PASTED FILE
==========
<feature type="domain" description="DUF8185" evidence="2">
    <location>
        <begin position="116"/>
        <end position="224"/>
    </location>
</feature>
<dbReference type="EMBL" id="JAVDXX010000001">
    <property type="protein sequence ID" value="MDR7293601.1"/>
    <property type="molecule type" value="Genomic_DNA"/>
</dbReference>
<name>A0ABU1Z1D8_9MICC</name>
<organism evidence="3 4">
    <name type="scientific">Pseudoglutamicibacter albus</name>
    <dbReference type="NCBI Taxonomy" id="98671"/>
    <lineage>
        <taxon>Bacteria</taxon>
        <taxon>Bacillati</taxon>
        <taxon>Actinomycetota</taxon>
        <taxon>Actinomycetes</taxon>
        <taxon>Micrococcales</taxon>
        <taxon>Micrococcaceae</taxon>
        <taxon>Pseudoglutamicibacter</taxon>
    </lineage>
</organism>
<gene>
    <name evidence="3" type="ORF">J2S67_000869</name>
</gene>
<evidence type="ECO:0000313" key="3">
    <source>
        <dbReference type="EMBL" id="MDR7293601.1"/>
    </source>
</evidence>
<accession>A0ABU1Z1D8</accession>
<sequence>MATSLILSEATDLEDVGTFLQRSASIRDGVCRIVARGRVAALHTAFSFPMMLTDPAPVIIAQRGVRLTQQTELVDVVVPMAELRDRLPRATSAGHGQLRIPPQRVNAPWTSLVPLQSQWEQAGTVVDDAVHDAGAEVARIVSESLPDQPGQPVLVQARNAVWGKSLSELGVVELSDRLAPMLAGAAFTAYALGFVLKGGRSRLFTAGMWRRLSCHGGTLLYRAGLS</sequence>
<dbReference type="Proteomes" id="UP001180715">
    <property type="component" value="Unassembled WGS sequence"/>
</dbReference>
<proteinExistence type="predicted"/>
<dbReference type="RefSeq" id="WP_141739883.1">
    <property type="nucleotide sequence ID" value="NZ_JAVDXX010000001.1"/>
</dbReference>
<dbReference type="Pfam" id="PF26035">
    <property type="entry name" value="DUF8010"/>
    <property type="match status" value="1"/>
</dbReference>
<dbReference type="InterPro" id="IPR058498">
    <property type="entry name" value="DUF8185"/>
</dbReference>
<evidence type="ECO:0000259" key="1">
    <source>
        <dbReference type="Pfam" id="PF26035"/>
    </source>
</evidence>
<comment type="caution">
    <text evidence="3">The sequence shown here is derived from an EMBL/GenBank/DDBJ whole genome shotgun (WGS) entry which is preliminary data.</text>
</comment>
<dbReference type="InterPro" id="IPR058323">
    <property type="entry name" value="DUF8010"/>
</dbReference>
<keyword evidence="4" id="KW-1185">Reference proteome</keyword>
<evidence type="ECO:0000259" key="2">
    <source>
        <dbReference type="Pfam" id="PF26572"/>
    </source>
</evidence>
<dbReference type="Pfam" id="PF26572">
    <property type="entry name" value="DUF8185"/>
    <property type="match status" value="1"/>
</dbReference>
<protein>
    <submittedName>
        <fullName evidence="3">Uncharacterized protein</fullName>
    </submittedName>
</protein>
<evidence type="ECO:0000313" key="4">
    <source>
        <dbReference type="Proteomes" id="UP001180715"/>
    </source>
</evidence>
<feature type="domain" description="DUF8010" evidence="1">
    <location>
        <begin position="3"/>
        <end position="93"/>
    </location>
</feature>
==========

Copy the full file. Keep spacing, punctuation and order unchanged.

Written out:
<feature type="domain" description="DUF8185" evidence="2">
    <location>
        <begin position="116"/>
        <end position="224"/>
    </location>
</feature>
<dbReference type="EMBL" id="JAVDXX010000001">
    <property type="protein sequence ID" value="MDR7293601.1"/>
    <property type="molecule type" value="Genomic_DNA"/>
</dbReference>
<name>A0ABU1Z1D8_9MICC</name>
<organism evidence="3 4">
    <name type="scientific">Pseudoglutamicibacter albus</name>
    <dbReference type="NCBI Taxonomy" id="98671"/>
    <lineage>
        <taxon>Bacteria</taxon>
        <taxon>Bacillati</taxon>
        <taxon>Actinomycetota</taxon>
        <taxon>Actinomycetes</taxon>
        <taxon>Micrococcales</taxon>
        <taxon>Micrococcaceae</taxon>
        <taxon>Pseudoglutamicibacter</taxon>
    </lineage>
</organism>
<gene>
    <name evidence="3" type="ORF">J2S67_000869</name>
</gene>
<evidence type="ECO:0000313" key="3">
    <source>
        <dbReference type="EMBL" id="MDR7293601.1"/>
    </source>
</evidence>
<accession>A0ABU1Z1D8</accession>
<sequence>MATSLILSEATDLEDVGTFLQRSASIRDGVCRIVARGRVAALHTAFSFPMMLTDPAPVIIAQRGVRLTQQTELVDVVVPMAELRDRLPRATSAGHGQLRIPPQRVNAPWTSLVPLQSQWEQAGTVVDDAVHDAGAEVARIVSESLPDQPGQPVLVQARNAVWGKSLSELGVVELSDRLAPMLAGAAFTAYALGFVLKGGRSRLFTAGMWRRLSCHGGTLLYRAGLS</sequence>
<dbReference type="Proteomes" id="UP001180715">
    <property type="component" value="Unassembled WGS sequence"/>
</dbReference>
<proteinExistence type="predicted"/>
<dbReference type="RefSeq" id="WP_141739883.1">
    <property type="nucleotide sequence ID" value="NZ_JAVDXX010000001.1"/>
</dbReference>
<dbReference type="Pfam" id="PF26035">
    <property type="entry name" value="DUF8010"/>
    <property type="match status" value="1"/>
</dbReference>
<dbReference type="InterPro" id="IPR058498">
    <property type="entry name" value="DUF8185"/>
</dbReference>
<evidence type="ECO:0000259" key="1">
    <source>
        <dbReference type="Pfam" id="PF26035"/>
    </source>
</evidence>
<comment type="caution">
    <text evidence="3">The sequence shown here is derived from an EMBL/GenBank/DDBJ whole genome shotgun (WGS) entry which is preliminary data.</text>
</comment>
<dbReference type="InterPro" id="IPR058323">
    <property type="entry name" value="DUF8010"/>
</dbReference>
<keyword evidence="4" id="KW-1185">Reference proteome</keyword>
<evidence type="ECO:0000259" key="2">
    <source>
        <dbReference type="Pfam" id="PF26572"/>
    </source>
</evidence>
<dbReference type="Pfam" id="PF26572">
    <property type="entry name" value="DUF8185"/>
    <property type="match status" value="1"/>
</dbReference>
<protein>
    <submittedName>
        <fullName evidence="3">Uncharacterized protein</fullName>
    </submittedName>
</protein>
<evidence type="ECO:0000313" key="4">
    <source>
        <dbReference type="Proteomes" id="UP001180715"/>
    </source>
</evidence>
<feature type="domain" description="DUF8010" evidence="1">
    <location>
        <begin position="3"/>
        <end position="93"/>
    </location>
</feature>